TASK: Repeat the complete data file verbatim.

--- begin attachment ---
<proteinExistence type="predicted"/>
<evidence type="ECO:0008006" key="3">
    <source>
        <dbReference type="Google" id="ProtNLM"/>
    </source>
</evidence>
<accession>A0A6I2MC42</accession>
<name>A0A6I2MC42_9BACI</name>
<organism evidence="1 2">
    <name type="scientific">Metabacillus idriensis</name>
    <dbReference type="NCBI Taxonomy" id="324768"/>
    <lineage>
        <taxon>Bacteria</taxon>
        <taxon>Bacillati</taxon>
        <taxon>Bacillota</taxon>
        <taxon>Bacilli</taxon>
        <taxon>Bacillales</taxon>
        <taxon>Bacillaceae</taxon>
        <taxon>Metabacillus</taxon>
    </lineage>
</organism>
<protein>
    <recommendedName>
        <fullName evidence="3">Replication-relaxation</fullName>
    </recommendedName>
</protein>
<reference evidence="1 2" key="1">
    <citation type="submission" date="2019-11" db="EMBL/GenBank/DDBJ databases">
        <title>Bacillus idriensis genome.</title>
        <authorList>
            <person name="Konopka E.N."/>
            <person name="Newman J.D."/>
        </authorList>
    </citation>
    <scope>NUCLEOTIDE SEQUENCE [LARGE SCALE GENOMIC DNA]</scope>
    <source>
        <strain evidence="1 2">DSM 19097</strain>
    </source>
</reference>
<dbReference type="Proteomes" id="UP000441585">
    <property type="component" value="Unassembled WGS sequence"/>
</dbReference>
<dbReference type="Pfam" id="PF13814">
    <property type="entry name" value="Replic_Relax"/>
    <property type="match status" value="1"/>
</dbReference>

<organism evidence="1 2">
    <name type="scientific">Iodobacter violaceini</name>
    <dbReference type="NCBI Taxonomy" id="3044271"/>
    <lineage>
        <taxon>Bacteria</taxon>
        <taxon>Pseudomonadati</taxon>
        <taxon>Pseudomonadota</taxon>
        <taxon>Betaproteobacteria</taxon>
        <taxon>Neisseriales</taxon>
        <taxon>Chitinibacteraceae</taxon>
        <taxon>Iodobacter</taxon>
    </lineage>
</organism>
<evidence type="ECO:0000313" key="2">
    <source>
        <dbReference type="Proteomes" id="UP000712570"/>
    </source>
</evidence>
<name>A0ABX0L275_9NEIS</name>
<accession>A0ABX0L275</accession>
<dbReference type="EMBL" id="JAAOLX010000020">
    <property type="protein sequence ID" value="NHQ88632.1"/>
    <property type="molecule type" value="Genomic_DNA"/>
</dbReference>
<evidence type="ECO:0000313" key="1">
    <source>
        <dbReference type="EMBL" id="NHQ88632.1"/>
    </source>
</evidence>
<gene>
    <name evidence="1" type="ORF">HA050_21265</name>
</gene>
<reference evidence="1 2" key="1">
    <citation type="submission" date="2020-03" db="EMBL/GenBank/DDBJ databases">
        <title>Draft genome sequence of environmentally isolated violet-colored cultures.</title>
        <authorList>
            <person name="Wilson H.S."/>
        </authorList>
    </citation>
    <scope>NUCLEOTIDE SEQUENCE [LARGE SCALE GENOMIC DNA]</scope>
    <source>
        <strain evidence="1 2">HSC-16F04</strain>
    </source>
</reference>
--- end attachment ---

<proteinExistence type="predicted"/>
<evidence type="ECO:0008006" key="3">
    <source>
        <dbReference type="Google" id="ProtNLM"/>
    </source>
</evidence>
<accession>A0A6I2MC42</accession>
<name>A0A6I2MC42_9BACI</name>
<organism evidence="1 2">
    <name type="scientific">Metabacillus idriensis</name>
    <dbReference type="NCBI Taxonomy" id="324768"/>
    <lineage>
        <taxon>Bacteria</taxon>
        <taxon>Bacillati</taxon>
        <taxon>Bacillota</taxon>
        <taxon>Bacilli</taxon>
        <taxon>Bacillales</taxon>
        <taxon>Bacillaceae</taxon>
        <taxon>Metabacillus</taxon>
    </lineage>
</organism>
<protein>
    <recommendedName>
        <fullName evidence="3">Replication-relaxation</fullName>
    </recommendedName>
</protein>
<reference evidence="1 2" key="1">
    <citation type="submission" date="2019-11" db="EMBL/GenBank/DDBJ databases">
        <title>Bacillus idriensis genome.</title>
        <authorList>
            <person name="Konopka E.N."/>
            <person name="Newman J.D."/>
        </authorList>
    </citation>
    <scope>NUCLEOTIDE SEQUENCE [LARGE SCALE GENOMIC DNA]</scope>
    <source>
        <strain evidence="1 2">DSM 19097</strain>
    </source>
</reference>
<dbReference type="Proteomes" id="UP000441585">
    <property type="component" value="Unassembled WGS sequence"/>
</dbReference>
<dbReference type="Pfam" id="PF13814">
    <property type="entry name" value="Replic_Relax"/>
    <property type="match status" value="1"/>
</dbReference>

<organism evidence="1 2">
    <name type="scientific">Iodobacter violaceini</name>
    <dbReference type="NCBI Taxonomy" id="3044271"/>
    <lineage>
        <taxon>Bacteria</taxon>
        <taxon>Pseudomonadati</taxon>
        <taxon>Pseudomonadota</taxon>
        <taxon>Betaproteobacteria</taxon>
        <taxon>Neisseriales</taxon>
        <taxon>Chitinibacteraceae</taxon>
        <taxon>Iodobacter</taxon>
    </lineage>
</organism>
<evidence type="ECO:0000313" key="2">
    <source>
        <dbReference type="Proteomes" id="UP000712570"/>
    </source>
</evidence>
<name>A0ABX0L275_9NEIS</name>
<accession>A0ABX0L275</accession>
<dbReference type="EMBL" id="JAAOLX010000020">
    <property type="protein sequence ID" value="NHQ88632.1"/>
    <property type="molecule type" value="Genomic_DNA"/>
</dbReference>
<evidence type="ECO:0000313" key="1">
    <source>
        <dbReference type="EMBL" id="NHQ88632.1"/>
    </source>
</evidence>
<gene>
    <name evidence="1" type="ORF">HA050_21265</name>
</gene>
<reference evidence="1 2" key="1">
    <citation type="submission" date="2020-03" db="EMBL/GenBank/DDBJ databases">
        <title>Draft genome sequence of environmentally isolated violet-colored cultures.</title>
        <authorList>
            <person name="Wilson H.S."/>
        </authorList>
    </citation>
    <scope>NUCLEOTIDE SEQUENCE [LARGE SCALE GENOMIC DNA]</scope>
    <source>
        <strain evidence="1 2">HSC-16F04</strain>
    </source>
</reference>